The CPD also has special hat shields worn by officers who are on the CPD Honor Guard.  These hat shields are similar to the current silver colored hat shields except instead of having any number, they say Honor Guard.  These officers also wear special stars which are similar to the current Police Officer stars except they have the words, Honor Guard, instead of having a star number.
The Detectives' hat shield is silver colored.  It was issued starting in 1989 when Detectives were issued new stars.  This hat shield was not redesigned in 2003, as the Patrol Officers' hat shields were redesigned.  Obviously, Detectives rarely wear a uniform - mainly for police funerals, memorial services and on election days.
Supervisors' hats have a gold button on the right and left sides to hold the upper ranks' strap or sergeants' cord in place.  These gold buttons say "Chicago City Police" and have a rendition of the city seal.  These buttons are also used on the sleeves of the wool coats and the pockets of all the coats.
The hat shields, which use the city seal, have had the same basic design at least since 1908 based on several photographs I have seen.  It was in 1907 or 1908 that the city redesigned the city seal, and this design is still in use.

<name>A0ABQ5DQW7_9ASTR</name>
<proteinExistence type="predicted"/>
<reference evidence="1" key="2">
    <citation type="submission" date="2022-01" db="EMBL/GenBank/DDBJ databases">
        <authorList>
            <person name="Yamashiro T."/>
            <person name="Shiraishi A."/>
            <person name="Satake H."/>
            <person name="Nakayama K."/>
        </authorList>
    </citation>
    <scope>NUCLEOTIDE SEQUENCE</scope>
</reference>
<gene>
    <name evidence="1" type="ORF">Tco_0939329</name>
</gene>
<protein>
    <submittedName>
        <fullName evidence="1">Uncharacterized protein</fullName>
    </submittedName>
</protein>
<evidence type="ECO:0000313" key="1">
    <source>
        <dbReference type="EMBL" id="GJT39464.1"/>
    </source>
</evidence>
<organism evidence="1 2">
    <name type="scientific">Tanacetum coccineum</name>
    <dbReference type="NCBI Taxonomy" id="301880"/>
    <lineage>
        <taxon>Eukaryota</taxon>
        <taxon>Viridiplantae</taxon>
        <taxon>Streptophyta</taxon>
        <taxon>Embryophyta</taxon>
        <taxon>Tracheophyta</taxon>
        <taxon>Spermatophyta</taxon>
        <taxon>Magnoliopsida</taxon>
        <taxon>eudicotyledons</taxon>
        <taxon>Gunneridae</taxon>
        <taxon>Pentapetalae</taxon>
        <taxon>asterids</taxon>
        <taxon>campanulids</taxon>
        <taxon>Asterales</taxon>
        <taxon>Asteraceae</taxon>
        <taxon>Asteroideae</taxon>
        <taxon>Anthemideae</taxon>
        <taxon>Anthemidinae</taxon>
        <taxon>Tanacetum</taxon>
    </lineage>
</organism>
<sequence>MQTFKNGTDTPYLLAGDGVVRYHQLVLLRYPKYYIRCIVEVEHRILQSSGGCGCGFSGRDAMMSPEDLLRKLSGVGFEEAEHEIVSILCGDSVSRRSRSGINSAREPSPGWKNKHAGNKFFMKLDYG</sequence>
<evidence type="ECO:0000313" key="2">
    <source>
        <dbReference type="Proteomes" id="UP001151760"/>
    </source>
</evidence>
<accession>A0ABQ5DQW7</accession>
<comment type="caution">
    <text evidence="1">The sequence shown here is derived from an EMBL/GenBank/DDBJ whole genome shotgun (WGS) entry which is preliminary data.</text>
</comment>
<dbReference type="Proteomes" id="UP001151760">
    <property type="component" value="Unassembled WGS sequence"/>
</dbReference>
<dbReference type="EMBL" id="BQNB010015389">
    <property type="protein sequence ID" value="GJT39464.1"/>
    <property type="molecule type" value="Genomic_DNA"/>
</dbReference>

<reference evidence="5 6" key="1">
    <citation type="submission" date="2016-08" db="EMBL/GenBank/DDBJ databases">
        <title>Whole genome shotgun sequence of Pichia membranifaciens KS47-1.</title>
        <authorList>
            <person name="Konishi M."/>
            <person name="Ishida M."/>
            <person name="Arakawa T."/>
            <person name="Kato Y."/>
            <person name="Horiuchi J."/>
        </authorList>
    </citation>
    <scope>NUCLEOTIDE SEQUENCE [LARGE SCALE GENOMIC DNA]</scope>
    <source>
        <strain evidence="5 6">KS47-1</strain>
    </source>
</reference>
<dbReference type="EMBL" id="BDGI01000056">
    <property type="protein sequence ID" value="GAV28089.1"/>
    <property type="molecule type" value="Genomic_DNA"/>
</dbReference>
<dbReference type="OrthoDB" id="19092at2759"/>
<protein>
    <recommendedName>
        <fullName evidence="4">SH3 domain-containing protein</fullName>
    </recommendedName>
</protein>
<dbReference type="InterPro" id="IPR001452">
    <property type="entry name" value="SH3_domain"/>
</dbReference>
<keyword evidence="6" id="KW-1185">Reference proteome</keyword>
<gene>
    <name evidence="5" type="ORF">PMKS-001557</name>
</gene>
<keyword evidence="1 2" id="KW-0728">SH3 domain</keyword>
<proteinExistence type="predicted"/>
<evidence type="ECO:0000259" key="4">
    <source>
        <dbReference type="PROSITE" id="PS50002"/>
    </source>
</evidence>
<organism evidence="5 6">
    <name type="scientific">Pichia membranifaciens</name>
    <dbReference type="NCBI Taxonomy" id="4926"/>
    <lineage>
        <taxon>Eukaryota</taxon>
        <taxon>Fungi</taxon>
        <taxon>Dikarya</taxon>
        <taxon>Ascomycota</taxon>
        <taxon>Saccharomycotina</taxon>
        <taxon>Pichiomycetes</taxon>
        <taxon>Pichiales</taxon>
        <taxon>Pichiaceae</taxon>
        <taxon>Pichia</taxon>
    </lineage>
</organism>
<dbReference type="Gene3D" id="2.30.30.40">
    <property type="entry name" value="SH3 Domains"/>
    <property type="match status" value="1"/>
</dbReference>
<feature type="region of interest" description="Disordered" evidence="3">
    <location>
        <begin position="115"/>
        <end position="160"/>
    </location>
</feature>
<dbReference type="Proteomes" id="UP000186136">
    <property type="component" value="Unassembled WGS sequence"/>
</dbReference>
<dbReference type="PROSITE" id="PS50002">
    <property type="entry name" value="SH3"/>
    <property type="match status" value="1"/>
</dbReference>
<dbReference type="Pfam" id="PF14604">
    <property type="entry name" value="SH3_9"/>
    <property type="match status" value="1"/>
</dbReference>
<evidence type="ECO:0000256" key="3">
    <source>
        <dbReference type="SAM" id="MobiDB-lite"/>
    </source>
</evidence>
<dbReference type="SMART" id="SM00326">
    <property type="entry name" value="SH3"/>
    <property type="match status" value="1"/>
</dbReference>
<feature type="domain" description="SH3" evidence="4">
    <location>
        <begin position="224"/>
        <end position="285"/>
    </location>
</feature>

I still need all of these hat shields.

Hat shields for Lieutenants & higher ranks
Image is watermarked & I still need these

Regarding the pictures of the hat shields -


This web site has existed since July 2005.  During that time, I have seen pictures of CPD stars and hat shields on ebay, Flickr, police insignia auction sites and private persons' web sites.  This includes reproductions of the current (2003-issue) stars.


As a result, some hat shield pictures are now on my site.  I still need these shields in my collection, but I have some decent pictures.  To reduce the chance of someone doing something blatantly stupid with these pictures, they are "watermarked" with the name of this web site.  I know this lowers your ability to see the shields clearly.  I also lowered the overall quality of the pictures of the shields.


While I have some pictures of the reproduced 2003-issue stars, those will not be pictured on this site to prevent acts of stupidity.  Thanks for your understanding.